(Lewis Whyld/Associated Press)
Cutting the cord means freedom
For Virgin Group founder Sir Richard Branson, the cellphone is all about meeting your future wife or getting your medical information
Last Updated November 22, 2007
By Peter Nowak, CBCNews.ca
Whether he's flying around in hot air balloons or rappelling down skyscrapers, Virgin Group founder Sir Richard Branson likes to stay mobile. Not surprisingly, the billionaire adventurer is also a big proponent of cellphones, which explains why he added a mobile business to his conglomerate — a sprawling group of companies that includes record stores, a railway and a fledging commercial space flight operation.
Branson, who is dedicating much of his time these days to humanitarian efforts in developing countries, launched Virgin Mobile in the United Kingdom in 1999 and in Canada in 2005, and now has more than 10 million customers across six countries. He discussed the importance of mobile devices, particularly in Third World countries, with CBCNews.ca.
What's your mobile device of choice and what's your favourite thing about it?
The most important thing is the freedom it gives me to not be stuck in an office, to get out and about, to meet people, have fun. With the fixed-line telephones of the past you were fixed to a room.
Is it a Virgin phone you're using?
What is it lacking that you wish it could do?
Well, if I was single I could think of lots of things but since I'm married — remember that Richard — let me see … I'd like to be able to see the person I was talking to down on the other end of the phone.
Richard Branson gives the thumbs-up signal after arriving for the announcement of Virgin Mobile, Canada's newest mobile phone service in Toronto, March 1, 2005. (Adrian Wyld/Canadian Press)
What was your impetus for starting Virgin Mobile?
At the time we started it, all you had were expensive contracts and there wasn't such a thing as prepaid and there were masses of hidden charges. Virgin goes where we feel people are being ripped off, so that's why we started it in the first place. The success of Virgin Mobile around the world has proven that other people agree with us.
Why then are you now getting into postpaid, where customers pay a monthly bill and are tied into a contract?
Virgin Mobile has now been well-established in Canada. It's the fastest growing company in the history of Canada in its first two years reaching $100 million turnover [revenue]. The team at Virgin Mobile have done a great job in getting the Virgin brand well established in Canada and it has shaken up the industry as we planned, with half a million customers.
The problem is the proposition that we have is very good for 20 or 30 per cent of the population but we can't do the gadgets that people want with prepaid. In postpaid we can reach 100 per cent of the population and adapt the propositions based on people's needs, as well as avoid the pitfalls that other people have done with postpaid — nasty contracts, hidden charges — so we can keep the sort of friendly flexibility that we've had in the past.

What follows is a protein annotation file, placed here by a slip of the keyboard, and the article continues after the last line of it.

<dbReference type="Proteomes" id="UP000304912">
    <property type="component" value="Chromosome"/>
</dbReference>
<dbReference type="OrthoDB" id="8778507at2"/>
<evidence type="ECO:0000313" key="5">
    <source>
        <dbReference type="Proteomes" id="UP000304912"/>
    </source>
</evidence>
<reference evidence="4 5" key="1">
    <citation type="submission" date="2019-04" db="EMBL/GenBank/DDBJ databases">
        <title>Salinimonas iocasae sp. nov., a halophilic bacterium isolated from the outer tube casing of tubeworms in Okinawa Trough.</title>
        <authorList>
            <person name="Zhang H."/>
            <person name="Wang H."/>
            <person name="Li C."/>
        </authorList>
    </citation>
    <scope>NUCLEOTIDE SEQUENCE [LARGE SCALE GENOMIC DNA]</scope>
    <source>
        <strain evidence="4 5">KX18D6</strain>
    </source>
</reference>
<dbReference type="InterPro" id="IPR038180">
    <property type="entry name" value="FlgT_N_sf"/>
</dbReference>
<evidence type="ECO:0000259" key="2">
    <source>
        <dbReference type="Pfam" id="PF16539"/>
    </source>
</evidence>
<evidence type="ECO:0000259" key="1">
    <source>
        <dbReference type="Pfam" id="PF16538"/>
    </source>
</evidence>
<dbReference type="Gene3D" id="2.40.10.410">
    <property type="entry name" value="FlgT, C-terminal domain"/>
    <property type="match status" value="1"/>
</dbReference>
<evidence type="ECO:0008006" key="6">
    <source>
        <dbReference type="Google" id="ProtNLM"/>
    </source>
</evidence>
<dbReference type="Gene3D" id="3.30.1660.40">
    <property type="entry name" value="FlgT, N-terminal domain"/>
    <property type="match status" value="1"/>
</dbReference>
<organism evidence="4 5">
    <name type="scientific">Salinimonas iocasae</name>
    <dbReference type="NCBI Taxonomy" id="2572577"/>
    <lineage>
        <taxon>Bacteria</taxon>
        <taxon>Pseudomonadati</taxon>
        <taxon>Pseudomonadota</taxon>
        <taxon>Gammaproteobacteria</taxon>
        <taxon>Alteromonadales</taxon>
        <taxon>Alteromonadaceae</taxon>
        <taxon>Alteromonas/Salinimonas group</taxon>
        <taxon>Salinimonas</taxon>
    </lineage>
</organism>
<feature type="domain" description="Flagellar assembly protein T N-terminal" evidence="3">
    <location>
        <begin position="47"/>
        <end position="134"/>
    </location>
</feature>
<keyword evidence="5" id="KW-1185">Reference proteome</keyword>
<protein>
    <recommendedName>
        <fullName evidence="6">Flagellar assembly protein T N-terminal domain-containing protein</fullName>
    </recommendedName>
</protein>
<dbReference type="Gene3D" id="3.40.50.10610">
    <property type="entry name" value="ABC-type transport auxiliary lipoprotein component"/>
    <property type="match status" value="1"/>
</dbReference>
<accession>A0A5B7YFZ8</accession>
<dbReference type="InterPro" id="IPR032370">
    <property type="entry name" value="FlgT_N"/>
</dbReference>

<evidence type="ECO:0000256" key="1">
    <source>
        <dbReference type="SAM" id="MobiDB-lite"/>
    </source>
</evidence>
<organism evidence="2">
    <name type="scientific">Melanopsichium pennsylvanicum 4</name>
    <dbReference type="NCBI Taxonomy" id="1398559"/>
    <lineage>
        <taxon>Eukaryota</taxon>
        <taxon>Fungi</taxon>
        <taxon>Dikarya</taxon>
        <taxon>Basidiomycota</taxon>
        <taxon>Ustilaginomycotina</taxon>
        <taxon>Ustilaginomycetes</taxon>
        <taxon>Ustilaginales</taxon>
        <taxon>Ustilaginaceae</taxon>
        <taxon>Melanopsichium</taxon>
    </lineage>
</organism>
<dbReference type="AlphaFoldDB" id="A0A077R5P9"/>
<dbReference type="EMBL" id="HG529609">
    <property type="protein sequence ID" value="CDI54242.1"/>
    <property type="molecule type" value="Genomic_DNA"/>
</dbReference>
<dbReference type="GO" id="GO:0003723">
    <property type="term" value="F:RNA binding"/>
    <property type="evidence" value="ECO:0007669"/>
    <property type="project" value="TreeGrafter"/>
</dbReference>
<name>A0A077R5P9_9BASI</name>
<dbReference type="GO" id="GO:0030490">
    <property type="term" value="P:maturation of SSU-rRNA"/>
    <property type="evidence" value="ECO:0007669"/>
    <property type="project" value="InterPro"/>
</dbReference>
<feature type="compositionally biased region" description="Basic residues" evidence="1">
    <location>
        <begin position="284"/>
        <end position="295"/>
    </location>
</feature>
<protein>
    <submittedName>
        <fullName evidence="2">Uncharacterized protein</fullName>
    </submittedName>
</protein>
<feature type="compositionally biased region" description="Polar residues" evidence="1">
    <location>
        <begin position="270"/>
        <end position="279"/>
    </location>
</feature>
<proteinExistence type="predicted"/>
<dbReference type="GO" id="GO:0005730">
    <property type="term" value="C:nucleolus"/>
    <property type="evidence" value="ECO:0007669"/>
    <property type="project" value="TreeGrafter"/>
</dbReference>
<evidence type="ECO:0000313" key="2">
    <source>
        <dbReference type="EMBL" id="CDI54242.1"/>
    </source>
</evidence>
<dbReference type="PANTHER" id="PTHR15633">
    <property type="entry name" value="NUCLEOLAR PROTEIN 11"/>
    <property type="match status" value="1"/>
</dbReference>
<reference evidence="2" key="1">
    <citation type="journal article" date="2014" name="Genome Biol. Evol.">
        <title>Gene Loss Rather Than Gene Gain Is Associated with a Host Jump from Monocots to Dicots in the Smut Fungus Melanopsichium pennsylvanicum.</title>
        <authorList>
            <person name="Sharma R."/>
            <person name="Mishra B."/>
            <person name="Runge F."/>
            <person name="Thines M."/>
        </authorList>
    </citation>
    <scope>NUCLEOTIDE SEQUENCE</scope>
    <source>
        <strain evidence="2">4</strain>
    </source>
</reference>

The last time you were here was in March for the introduction of number portability. How would you characterize the Canadian wireless scene and has it changed much since then?
You are never going to see an earthquake as the result of something like that, but it is a very important part of giving people freedom of choice. If Canadians see a better deal, then they can swap whereas they couldn't have done it in the past or wouldn't have wanted to do it. I suspect we wouldn't have been thinking about launching postpaid if we hadn't won the number portability battle. Previously, having to give up your telephone number would have made it really tough [to switch provider].
Why is it important for people around the world to have a cellphone?
If you ask people what's the one thing they cannot do without, it's their mobile phone. I fell into the sea about two days ago and my mobile phone went down with me, and I was watching the SIM card dry out with great concern. I don't think there was anything else on my body … that was as important as my mobile phone.
If you don't have your mobile phone, that beautiful woman you gave your number to the other day, who may be your future wife and the mother of your children, may never get a hold of you. It's pretty critical. That business person who shows some interest in your business who said he'd give you a call back, you've blown it if you don't have your mobile phone. It is everything in people's lives.
For some people like myself, it's that freedom of movement. If you're running a company you should not be behind a desk, you should be out travelling the world, meeting people, finding out what's going on and getting feedback. Without a mobile phone you couldn't do that.
Why is it important to people in the developing world?
It's important for a whole mass of reasons. In Africa, there are villages that use the top-up [payment] mechanism on the phones as the bank for the village. They're basically using the prepaid phone [as currency]. Most people's trade is done on mobile phones in Africa.
People are getting their CD4 counts done on mobile phones if they're HIV positive. There are even phones now where if you're diabetic you just put a bit of blood on it and that checks your diabetic levels in a central place in America. You can take a photograph of your food if you're diabetic and send that along and the doctor can tell you what to eat. I'm not sure whether you can do that with AIDS yet, but the people I was talking to on the diabetic program said they thought they could move on to AIDS.
There are few things you can't do with a mobile phone now.
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